Posted on Mar 27, 2014 | Comments 0
You work in health care—but do you work in a healthy work environment? The stresses of working with patients and of enduring long shifts need to be balanced with a strong leadership team and a healthy and positive outlook.
Stress is one of the major problems for nurses on the job. Nurses say work-related stress is one of their top three concerns: In a 2011 survey on health and safety, the American Nurses Association reported 74 percent of nurses found stress and overwork their foremost concern and noted this statistic is up four percent from 70 percent in 2001.
It would be understandable if that stress was only from working with patients, but a lot of the stress nurses face comes from their environment and leaders. A hospital or clinic that has good leaders at the fore of its care team will be a better and less stressful place both for nurses and patients alike.
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Do Your Managers Support You?
Having a supportive boss is important in any job, but doubly so in the high-pressure environment of a hospital.The most significant way your manager can show he or she supports you is by communicating. Ideally, your administration will offer several ways for nurses and other hospital staff to put forward complaints, address inefficiencies and make plans for a better work environment.
Employee input should be encouraged. Knowing your bosses are behind you, and that they are listening to your suggestions, complaints and needs will reduce much of the stress that afflicts nurses.
Do You Feel Like a Team?
It’s not only management that makes for healthy working environment. Though the word “team” has had been overused in the past 20 years when talking about workplaces, it’s true a “team environment” is a healthier, less stressful working environment.You cannot do your job well if, instead of caring for patients, you’re constantly worried about the interactions you have with your colleagues.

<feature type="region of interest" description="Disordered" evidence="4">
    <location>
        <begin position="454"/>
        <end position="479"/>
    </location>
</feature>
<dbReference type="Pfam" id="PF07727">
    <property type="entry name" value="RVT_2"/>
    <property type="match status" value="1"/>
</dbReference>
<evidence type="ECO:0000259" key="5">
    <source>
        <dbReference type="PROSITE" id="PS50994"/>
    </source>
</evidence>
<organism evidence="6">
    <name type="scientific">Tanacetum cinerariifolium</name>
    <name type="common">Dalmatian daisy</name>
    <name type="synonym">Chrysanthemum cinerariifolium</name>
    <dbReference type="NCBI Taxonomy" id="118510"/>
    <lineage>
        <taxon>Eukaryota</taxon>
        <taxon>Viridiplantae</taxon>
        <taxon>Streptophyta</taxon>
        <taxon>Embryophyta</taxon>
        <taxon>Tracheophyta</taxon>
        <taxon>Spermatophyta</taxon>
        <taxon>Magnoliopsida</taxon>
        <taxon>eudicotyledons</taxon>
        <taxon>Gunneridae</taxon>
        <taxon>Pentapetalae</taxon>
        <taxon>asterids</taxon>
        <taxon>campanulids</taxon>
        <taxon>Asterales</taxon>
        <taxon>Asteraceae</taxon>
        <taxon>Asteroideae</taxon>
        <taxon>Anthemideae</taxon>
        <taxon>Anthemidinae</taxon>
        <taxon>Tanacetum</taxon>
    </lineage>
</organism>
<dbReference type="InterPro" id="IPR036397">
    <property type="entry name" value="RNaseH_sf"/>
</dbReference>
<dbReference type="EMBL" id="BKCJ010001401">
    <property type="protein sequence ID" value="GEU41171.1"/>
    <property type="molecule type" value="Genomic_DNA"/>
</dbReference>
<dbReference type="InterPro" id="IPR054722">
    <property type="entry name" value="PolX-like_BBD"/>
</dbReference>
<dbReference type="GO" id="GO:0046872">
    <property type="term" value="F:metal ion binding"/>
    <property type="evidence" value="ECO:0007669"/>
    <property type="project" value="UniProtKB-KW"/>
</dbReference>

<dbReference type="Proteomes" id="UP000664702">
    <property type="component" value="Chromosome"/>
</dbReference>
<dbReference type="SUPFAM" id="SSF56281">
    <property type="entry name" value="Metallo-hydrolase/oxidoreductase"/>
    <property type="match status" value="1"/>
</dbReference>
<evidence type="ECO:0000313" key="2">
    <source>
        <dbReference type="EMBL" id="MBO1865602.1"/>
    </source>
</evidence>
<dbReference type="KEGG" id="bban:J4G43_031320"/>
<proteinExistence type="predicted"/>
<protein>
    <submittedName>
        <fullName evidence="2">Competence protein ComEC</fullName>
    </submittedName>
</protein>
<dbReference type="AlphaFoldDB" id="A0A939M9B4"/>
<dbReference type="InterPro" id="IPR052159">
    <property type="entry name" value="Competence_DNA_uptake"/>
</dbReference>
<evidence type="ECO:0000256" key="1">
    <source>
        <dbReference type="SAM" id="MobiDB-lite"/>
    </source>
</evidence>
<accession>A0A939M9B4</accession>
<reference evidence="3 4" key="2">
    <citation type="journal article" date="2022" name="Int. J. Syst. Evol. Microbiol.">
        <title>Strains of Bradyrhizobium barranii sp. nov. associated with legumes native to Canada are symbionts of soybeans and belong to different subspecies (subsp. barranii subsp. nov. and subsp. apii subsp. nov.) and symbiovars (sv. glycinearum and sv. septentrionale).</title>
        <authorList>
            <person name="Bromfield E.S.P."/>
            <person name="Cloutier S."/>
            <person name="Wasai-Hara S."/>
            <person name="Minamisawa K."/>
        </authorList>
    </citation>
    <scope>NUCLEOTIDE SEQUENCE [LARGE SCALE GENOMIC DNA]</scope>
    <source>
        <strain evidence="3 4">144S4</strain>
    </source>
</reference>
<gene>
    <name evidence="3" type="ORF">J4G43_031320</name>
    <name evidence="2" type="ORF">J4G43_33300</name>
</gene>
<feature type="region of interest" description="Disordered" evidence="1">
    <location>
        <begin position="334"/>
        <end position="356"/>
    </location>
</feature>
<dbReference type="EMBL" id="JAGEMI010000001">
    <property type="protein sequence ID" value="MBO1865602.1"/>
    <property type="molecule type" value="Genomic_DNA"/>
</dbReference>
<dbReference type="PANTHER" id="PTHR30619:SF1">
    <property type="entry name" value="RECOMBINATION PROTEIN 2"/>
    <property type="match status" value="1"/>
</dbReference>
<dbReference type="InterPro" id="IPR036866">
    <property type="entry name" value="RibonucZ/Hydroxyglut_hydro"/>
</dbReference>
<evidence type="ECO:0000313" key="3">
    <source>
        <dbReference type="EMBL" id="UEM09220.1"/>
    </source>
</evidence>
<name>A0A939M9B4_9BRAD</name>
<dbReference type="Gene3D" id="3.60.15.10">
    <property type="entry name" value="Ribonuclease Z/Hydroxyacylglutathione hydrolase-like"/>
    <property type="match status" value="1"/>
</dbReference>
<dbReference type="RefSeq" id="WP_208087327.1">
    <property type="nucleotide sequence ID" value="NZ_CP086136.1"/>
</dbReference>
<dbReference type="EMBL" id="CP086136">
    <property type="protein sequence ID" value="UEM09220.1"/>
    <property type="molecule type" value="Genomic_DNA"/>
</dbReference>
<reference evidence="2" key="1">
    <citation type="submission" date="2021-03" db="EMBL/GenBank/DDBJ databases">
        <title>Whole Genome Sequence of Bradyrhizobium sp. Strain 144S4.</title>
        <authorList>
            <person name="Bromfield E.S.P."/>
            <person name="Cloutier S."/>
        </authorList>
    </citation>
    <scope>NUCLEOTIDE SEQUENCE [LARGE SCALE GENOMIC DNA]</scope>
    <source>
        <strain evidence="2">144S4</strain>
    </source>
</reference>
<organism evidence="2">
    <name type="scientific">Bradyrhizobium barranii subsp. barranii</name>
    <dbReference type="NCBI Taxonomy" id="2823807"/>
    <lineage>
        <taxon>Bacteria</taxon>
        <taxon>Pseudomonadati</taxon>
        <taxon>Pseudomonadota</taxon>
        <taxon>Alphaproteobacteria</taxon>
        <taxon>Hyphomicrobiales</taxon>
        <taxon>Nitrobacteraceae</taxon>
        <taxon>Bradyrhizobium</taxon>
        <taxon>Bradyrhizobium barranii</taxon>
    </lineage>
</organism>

A good hospital that’s a healthy working environment will take steps to encourage a team atmosphere and genuine teamwork.
For many nurses, the most major stress can come not from dealing with other nurses, but from other people in the hospital — whether it’s physicians, or maintenance or laboratory personnel.To solve this problem, there should be attention paid to how the different departments in the hospital interact, so staff can find areas for compromise and collaboration.
In crisis situations — which can happen even if you aren’t working in the ER — it’s imperative that everyone in the hospital can band together and work well. If you experience unbearable stress in your interactions even on a normal workday, it’s a sign your hospitals may be an unhealthy place for you to work.
Are You Given Help to Manage Your Stress?
In the best-case scenario, hospital managers will realize a stressful environment will damage your job performance. So, you should be given opportunities to manage that stress in a caring, productive manner.
Managers need to have realistic goals and expectations for their staff’s performance, which will allow nurses to balance their home and work life without feeling like there is too much pressure from their supervisors.
For many hospitals, the answer has been to provide benefits such as gyms or organizing clubs and other activities for their staff.
Do You Have Ongoing Training Opportunities?
You can’t become a nurse without gaining an appreciation for good education in the skills and knowledge of the field. In addition to offering ongoing training in the latest regulatory and medical topics, hospital should provide nurses with other training opportunities.
Hospitals that help staff to, for example, study nurse management, conflict resolution or language trainingbenefit theirpatients and the hospital’s staff as a whole.
You know your hospital has the potential to be a healthy working environment if it shows nurses they are valued, opens lines of communication, and assists them to become more well-rounded nurses and happier, healthier employees.
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Posted in: General Health